Microplastics are particles ranging from 100 nm to 5mm in size, while nanoparticles are particles ≤ 100 nm in size. The researchers found that many, many more plastic particles were released into the water from the teabags than what has been reported in other foods (e.g. salt or bottled water).

There is another reason to also avoid plastic teabags - if the plastic contains phthalates (endocrine disruptors), it will leach them into the hot water. Which, of course, we are then drinking.

What to do? Just stick with the traditional paper teabags. But you'll have to do research to find one that has zero added plastic. Some bags may appear to be paper, but plastic may be coating the paper, or in the glue sealing sides of the bag. Or drink tea made from loose leaf tea. By the way, any company that advertises its tea bags as "silky", "silken sachets", or "mesh" is using plastic tea bags. There is no silk used. Also, assume that any company that won't tell you if it uses plastic in the tea bags, has plastic in the teabags.

Nowadays many foods come in plastic pouches that are meant to be heated - keep in mind that they probably all leach plastic particles into the food or liquid. If the idea of ingesting multitudes of tiny plastic particles concerns you - avoid heating foods in plastic pouches or containers. Instead, transfer into a glass, stainless steel or iron container for heating.

From Science Daily: Plastic teabags release microscopic particles into tea  ...continue reading "Are You Drinking Tiny Plastic Particles In Your Tea?"

Years ago I would see large flocks of birds in my yard - all sorts of songbirds and up to 40 robins at once. Year by year the numbers slowly started diminishing and this year there was only 1 lonely robin, no chickadees, no titmice, and no sparrows. A recent study documents that same finding, that bird species are in serious trouble and their numbers are in free fall in the US and Canada. About 3 billion birds or a 29% decline since 1970! This decline in bird numbers includes common "backyard" bird species such as sparrows. Yup, this confirms what I am seeing.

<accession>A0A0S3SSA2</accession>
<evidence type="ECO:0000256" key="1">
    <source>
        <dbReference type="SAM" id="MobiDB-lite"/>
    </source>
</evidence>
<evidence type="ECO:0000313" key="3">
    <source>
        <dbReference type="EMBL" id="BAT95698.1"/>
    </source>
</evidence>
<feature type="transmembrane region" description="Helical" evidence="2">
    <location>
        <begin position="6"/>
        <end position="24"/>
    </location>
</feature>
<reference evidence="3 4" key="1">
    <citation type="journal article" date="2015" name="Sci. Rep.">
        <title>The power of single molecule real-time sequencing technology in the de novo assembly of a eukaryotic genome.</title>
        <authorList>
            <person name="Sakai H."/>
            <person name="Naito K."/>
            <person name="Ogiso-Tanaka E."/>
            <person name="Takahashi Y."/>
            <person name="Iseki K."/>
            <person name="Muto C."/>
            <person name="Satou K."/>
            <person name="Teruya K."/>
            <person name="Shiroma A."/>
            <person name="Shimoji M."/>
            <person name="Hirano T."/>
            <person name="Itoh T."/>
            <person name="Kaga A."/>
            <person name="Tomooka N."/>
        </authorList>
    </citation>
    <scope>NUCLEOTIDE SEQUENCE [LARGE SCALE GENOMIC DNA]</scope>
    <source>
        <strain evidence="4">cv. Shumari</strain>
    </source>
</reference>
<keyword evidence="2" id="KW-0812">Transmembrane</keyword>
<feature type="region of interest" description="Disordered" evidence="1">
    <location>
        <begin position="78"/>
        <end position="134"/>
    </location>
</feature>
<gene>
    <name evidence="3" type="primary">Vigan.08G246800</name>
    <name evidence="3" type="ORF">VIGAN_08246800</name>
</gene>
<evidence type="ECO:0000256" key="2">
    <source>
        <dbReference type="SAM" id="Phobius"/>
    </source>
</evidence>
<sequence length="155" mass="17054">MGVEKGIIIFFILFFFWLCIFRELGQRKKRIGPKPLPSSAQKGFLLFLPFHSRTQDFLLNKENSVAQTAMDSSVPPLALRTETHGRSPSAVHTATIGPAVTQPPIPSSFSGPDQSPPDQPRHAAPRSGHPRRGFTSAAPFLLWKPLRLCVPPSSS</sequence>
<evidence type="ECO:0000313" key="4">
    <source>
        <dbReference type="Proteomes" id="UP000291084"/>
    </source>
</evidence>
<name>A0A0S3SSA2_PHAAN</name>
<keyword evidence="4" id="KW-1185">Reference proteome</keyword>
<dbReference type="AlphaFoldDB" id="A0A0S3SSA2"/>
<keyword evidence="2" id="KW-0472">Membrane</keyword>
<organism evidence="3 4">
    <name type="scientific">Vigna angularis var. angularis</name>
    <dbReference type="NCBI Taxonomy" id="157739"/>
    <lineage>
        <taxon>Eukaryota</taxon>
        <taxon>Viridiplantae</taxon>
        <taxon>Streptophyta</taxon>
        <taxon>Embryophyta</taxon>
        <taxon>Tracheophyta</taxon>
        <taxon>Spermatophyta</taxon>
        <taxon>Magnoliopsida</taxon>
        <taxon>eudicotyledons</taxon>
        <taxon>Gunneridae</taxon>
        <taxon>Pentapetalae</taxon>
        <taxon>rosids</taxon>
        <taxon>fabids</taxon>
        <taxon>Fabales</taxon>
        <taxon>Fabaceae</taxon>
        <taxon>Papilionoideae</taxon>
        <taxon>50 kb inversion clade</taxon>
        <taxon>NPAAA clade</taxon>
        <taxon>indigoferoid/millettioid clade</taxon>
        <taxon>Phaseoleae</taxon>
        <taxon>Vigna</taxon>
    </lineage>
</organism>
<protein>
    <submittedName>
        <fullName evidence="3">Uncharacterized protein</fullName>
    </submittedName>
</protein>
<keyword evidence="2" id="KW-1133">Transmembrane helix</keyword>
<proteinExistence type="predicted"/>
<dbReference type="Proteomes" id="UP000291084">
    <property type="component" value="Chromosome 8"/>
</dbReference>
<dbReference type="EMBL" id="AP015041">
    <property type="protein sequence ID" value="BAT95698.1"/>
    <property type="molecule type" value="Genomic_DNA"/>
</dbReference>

Similarly, recent studies found that there are tremendous declines in the numbers of insects, including bees and butterflies. Yup, this is also what I am seeing in my yard - only a few butterflies (and no monarch butterflies), and hardly any bees. All these declines are an indicator of environmental health and it is not good.

What can one do? For starters, we need the elimination of lawn pesticides in suburban areas, more insect-friendly flowers and plants, more milkweed (for monarchbutterflies), and fewer pesticides used by farmers, communities, on the sides of highways, etc. Pesticides kill. Think of it this way: Pesticides can give you and your pets cancer and other health problems, but weeds (wildflowers) can't.  [One example: Years ago I sent in a dead bird (1 of many that I was finding) to be analyzed by a wildlife pathologist, and he found that it had died of pesticide poisoning.] Ban or don't use lead bullets (bird lead poisoning). Also, do all you can to preserve open space - to be kept as park lands protected from development.

Excerpts from Science Daily: US and Canada have lost more than 1 in 4 birds in the past 50 years

A study published today in the journal Science reveals that since 1970, bird populations in the United States and Canada have declined by 29 percent, or almost 3 billion birds, signaling a widespread ecological crisis. The results show tremendous losses across diverse groups of birds and habitats -- from iconic songsters such as meadowlarks to long-distance migrants such as swallows and backyard birds including sparrows ...continue reading "Have You Noticed Fewer Birds In Your Neighborhood?"